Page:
Background: Patients with coronavirus disease 2019 (COVID-19) who have underlying malignancy have a higher mortality rate compared with those without cancer, although the magnitude of such excess risk is not clearly defined. We performed a systematic review and pooled analysis to provide precise estimates of the mortality rate among patients with both cancer and COVID-19.
Methods: A systematic literature search involving peer-reviewed publications, preprints and conference proceedings up to July 16, 2020, was performed. The primary end-point was the case fatality rate (CFR), defined as the rate of death among patients with cancer and COVID-19. The CFR was assessed with a random effects model, which was used to derive a pooled CFR and its 95% confidence interval (CI).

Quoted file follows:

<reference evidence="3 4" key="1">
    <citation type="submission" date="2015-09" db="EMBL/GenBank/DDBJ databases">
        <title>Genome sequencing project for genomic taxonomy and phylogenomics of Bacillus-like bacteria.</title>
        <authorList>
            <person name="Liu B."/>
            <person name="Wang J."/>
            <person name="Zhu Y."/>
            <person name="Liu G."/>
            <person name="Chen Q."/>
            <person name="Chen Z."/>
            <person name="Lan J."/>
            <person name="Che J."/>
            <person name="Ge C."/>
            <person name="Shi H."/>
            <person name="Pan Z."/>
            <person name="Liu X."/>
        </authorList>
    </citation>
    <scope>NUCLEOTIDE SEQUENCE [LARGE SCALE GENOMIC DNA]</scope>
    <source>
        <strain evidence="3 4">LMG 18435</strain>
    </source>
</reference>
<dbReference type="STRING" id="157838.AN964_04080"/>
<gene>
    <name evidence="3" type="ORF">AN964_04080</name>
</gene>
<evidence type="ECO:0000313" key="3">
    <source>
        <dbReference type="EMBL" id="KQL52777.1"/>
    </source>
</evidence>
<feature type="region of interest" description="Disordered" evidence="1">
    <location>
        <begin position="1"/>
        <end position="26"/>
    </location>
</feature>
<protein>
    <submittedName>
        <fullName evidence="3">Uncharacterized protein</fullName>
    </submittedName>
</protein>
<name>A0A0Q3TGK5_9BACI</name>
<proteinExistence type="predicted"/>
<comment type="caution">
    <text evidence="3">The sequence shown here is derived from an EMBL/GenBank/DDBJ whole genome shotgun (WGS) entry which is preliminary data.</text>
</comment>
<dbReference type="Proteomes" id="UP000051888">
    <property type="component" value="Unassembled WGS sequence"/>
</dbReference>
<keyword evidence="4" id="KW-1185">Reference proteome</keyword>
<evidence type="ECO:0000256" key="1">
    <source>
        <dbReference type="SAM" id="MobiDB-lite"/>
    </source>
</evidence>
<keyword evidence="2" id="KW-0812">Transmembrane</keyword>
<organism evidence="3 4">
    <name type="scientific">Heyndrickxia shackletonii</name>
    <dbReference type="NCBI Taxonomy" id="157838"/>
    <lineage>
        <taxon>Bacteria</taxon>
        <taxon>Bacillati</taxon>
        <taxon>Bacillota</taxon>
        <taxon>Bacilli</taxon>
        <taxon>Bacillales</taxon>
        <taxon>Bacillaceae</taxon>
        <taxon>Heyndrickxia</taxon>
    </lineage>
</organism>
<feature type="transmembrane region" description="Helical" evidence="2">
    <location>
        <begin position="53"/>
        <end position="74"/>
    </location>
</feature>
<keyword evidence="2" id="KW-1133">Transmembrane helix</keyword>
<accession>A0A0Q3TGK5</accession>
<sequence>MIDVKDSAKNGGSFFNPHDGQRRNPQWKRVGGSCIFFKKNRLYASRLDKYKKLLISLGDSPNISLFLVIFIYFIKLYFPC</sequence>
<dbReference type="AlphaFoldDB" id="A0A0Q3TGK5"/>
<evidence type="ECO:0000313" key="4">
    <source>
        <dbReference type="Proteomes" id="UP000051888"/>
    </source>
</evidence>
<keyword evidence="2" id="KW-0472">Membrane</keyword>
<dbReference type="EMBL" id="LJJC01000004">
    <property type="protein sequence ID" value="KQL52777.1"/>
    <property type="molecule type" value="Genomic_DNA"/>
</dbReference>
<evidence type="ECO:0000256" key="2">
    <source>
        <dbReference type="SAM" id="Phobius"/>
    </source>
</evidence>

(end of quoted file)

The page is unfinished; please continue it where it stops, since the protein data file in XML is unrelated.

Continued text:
Results: Fifty-two studies, involving a total of 18,650 patients with both COVID-19 and cancer, were selected for the pooled analysis. A total of 4243 deaths were recorded in this population. The probability of death was 25.6% (95% CI: 22.0%-29.5%; I2 = 48.9%) in this patient population.
Conclusions: Patients with cancer who develop COVID-19 have high probability of mortality. Appropriate and aggressive preventive measures must be taken to reduce the risk of COVID-19 in patients with cancer and to optimally manage those who do contract the infection.
Keywords: CFR; COVID-19; Cancer; Death rate; Malignancy; Mortality; Pandemic; SARS-CoV-2.
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